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Australian-made underwater drone retrieves data from WA shipwreck at 64 metres depth

Manufacturing News

A Hydrus autonomous underwater vehicle made by Advanced Navigation was recently sent on a mission to the Indian Ocean’s Rottnest ship graveyard, sharing data with the Western Australian Museum and Curtin University to rebuild a model of a shipwreck dating back over a century.

In a statement from the company this week, it said the vehicle “utilised its advanced navigation and communication sensors to capture 4K video and imagery simultaneously” at the Rottnest site. 

A majority of wrecked ships, naval vessels, aircraft and secretive submarines at the site lay undiscovered, according to Advanced Navigation. Their depths of 50 to 200 metres mean specialised equipment and training is required to source data.

Sending a human diver or remotely operated vehicle (ROV) down to less than 50 metres depth costs roughly $20,000, according to the statement, with depths more than 50 metres “costing to upwards of AUD$100,000.” 

After learning the exact coordinates of the ship in question, a team used two Hydrus units to perform three missions, completing a full survey in just under five hours. 

“This level of efficiency is crucial for underwater exploration where costs can heighten quickly,” Advanced Navigation said. 

The results were shared with the Western Australian Museum for its public archives and Curtin University HIVE (Hub for Immersive Visualisation and eResearch). HIVE was able to rebuild a high-resolution replica of the wreck, which can be seen in lifesize form at Curtin University’s immersive Cylinder display.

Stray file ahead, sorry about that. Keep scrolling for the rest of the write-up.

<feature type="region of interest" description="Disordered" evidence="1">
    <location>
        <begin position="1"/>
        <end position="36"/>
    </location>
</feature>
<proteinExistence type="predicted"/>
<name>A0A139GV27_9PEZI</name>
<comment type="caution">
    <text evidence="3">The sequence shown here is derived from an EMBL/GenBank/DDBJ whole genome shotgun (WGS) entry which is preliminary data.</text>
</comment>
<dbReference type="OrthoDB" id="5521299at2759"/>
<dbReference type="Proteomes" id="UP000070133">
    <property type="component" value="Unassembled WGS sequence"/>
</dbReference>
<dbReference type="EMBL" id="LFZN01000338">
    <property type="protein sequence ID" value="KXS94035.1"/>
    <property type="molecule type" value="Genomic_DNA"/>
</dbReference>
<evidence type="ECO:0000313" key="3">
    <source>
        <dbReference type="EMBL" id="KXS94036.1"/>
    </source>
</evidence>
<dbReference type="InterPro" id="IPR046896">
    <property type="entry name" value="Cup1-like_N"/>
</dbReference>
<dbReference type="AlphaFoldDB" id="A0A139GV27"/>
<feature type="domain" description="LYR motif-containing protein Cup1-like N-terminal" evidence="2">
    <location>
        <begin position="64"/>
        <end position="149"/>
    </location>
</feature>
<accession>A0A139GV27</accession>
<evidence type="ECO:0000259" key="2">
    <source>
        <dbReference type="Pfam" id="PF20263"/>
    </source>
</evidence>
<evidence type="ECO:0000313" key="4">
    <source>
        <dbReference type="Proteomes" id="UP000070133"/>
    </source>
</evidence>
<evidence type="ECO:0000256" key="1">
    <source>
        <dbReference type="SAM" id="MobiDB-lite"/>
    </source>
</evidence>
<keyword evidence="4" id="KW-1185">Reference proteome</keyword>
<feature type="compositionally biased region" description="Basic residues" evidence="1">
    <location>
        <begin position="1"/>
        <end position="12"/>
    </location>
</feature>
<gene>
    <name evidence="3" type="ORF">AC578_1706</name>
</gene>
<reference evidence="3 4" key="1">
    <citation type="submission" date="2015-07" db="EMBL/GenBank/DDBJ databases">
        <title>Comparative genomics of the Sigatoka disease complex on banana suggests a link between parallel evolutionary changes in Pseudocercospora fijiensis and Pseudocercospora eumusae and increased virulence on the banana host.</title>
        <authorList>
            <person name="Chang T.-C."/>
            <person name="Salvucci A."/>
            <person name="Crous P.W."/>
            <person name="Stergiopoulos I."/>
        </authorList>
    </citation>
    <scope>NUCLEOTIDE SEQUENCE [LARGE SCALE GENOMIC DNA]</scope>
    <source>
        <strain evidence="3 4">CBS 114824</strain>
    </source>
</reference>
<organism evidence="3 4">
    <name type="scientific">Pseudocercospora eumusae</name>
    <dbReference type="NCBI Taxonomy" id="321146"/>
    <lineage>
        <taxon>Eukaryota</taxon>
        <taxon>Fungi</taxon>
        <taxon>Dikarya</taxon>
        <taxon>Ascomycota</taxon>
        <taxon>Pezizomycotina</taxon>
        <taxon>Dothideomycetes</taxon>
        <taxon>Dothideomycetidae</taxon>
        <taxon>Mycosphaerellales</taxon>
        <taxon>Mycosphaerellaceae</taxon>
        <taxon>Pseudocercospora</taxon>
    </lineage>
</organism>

Dr Ross Anderson, Curator at the WA Museum, examined the data and the wreck was identified as a coal hulk over a century old. Such iron ships were used to service steamships in the state.

“This is the clearest and most comprehensive data set the WA Museum has received from this particular wreck,” said Anderson 

“This type of high-resolution imagery is invaluable for maritime archaeological research and education on underwater cultural heritage. With tools like Hydrus, we can obtain accurate maps and 3D models of deepwater historic shipwrecks and learn more about untold stories beneath the waves.”

Advanced Navigation specialises in inertial navigation systems for land, sea, air and space. 

Its Hydrus drone was released two years ago and was named one of The Best Inventions of 2022 by Time magazine.

Pictures: supplied


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